Freeriders. Staying within the resort boundary there is a stack of good off-piste and small rock drops as you make your way down to the bottom of the chairlift, just pick a route and enjoy.
Further afield there’s a good long backcountry trail that leads you into the next valley back down to Fernergries. Take the Norderjoch t-bars and then drop off the back, but check in at the hut to find out about conditions. The hardest bit is initially getting into the main bowl, but if you want more vertical you can hike a further 60min up the ridge to the top of Weissseespitze at 3535m. The first section is pure powder, not too steep and great for laying some turns at speed. As it turns into the valley Keep high, shun the last powder, and traverse across the side of the valley. If you drop into the valley then you’ll end up following the flow of the river, and face an inevitable walk out in some very deep snow (although it is a stunning location). You’ll need to pick up the ski-bus, hitch, or draw straws as to who drives in order to get back to the resort.
From halfway down the slope served by Kartesspitz t-bar you can access a huge amount of steep faces and powder fields which run all the way bottom of the chairlift. These are the areas you zig-zag through on the drive up to the main carpark, so consider hiring a guide to show you some routes as you could face a long walk out if you get things wrong.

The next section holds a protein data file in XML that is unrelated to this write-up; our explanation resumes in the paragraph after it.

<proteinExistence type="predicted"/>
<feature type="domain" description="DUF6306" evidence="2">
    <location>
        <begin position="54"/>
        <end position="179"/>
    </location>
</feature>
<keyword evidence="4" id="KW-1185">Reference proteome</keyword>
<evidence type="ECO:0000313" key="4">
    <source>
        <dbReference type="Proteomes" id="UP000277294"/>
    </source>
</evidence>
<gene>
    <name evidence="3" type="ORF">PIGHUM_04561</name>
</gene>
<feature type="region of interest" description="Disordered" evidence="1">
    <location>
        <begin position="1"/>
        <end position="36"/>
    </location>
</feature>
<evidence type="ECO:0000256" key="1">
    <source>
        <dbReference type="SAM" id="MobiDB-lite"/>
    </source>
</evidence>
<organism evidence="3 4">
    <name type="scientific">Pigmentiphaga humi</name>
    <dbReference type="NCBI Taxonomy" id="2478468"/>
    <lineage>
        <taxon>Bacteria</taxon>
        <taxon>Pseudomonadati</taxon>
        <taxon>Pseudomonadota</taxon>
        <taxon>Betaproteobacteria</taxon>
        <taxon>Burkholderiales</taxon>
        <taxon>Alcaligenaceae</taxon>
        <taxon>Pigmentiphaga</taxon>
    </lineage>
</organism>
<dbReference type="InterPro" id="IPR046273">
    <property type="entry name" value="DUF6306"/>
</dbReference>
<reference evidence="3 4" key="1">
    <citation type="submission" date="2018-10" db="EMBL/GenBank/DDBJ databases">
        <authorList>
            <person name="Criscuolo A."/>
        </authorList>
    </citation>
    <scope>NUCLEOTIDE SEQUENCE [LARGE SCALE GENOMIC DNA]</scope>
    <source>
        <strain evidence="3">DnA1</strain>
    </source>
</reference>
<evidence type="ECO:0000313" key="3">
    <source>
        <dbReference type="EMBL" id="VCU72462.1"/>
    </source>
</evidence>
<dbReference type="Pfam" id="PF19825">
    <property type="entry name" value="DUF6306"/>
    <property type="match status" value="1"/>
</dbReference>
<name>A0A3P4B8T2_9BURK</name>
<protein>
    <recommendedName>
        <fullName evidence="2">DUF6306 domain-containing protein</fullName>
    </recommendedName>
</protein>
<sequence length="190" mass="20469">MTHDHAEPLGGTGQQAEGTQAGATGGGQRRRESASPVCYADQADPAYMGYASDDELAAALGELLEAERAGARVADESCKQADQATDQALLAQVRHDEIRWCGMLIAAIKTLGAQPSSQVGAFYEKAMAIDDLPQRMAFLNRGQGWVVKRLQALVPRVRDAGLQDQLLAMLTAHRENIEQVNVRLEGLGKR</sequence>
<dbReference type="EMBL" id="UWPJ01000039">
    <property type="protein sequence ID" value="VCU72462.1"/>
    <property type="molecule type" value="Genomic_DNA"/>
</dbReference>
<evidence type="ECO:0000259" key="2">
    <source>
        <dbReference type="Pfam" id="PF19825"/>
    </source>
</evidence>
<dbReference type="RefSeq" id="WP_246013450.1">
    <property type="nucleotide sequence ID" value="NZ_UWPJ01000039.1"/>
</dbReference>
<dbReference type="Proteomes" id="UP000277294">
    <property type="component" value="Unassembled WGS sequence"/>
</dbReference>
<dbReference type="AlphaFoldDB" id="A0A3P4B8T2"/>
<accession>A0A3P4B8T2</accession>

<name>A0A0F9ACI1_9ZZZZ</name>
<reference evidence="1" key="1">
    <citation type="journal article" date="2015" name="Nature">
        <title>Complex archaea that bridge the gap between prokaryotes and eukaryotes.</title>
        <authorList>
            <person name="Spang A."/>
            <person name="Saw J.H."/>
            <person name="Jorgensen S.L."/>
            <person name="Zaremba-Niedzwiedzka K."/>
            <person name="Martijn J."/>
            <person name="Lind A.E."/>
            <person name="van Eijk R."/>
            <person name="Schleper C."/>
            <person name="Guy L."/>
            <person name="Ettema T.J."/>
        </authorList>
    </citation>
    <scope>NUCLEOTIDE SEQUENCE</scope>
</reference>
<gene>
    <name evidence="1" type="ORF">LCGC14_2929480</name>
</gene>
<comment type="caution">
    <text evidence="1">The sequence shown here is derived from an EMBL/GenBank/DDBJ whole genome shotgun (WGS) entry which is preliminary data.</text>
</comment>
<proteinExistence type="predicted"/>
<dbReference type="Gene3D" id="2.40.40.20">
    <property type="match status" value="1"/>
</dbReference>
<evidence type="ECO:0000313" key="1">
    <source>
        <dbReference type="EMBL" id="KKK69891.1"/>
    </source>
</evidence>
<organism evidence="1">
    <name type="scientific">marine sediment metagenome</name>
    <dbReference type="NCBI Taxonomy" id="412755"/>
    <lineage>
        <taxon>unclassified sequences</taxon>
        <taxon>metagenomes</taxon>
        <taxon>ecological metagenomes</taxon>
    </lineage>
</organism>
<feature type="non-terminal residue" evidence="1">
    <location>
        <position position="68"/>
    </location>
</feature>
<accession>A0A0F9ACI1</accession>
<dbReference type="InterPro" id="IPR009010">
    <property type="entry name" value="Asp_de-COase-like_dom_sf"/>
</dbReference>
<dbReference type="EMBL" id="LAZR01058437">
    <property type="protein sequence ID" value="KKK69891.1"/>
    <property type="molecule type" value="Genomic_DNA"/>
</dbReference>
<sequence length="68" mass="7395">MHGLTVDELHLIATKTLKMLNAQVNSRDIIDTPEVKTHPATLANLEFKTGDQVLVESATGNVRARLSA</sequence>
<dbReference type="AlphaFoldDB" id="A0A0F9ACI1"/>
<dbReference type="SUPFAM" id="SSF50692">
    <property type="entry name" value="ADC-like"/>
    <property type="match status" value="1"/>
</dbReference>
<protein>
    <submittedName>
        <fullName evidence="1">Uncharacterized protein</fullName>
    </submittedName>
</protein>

This place has one of the best terrain parks in Europe, and it’s the mortals as well as the pro’s who get treated royally. Alex Fischer designs the park and it features rails, kickers and now 2 halfpipes. Serviced by the Norderjoch-1 t-bar, the top section features a number of advanced rails – straight, kinked, rainbow boxes and rails, and sometimes a couple of intermediate/advanced table-tops. Then it splits into 3 parallel sections.
The beginners/intermediate section features 2 lines of 3 table-tops, followed by a box. The usually well-shaped halfpipe sits between that, and the pro-park, which has a line of 2 monster table-tops. In April 2007 they built a massive superpipe, positioned perfectly between the t-bar and the existing park. 120m long, 5m high walls and built on a great gradient making it nice and fast.
The resort run freestyle camps from mid April to end May, http://www.springclassics.at
Away from the park on the runs down to the chair you’ll find a stack of things to jump off, and come May all the pro’s arrive to finish off their latest flics so don’t be surprised to see some huge booters and road-gap jumps on the drive up to the carpark.
Pistes. The resort can easily be split into two areas. The pistes serviced by the t-bars are wide and steep in places, whereas the runs down to the chairs are standard alpine fare but riders who stick to the pistes may want to go elsewhere.
Beginners may struggle a little here as all but two of the runs are serviced by t-bars. The runs are all graded as beginner and intermediate but most have a couple of steep sections that may scare.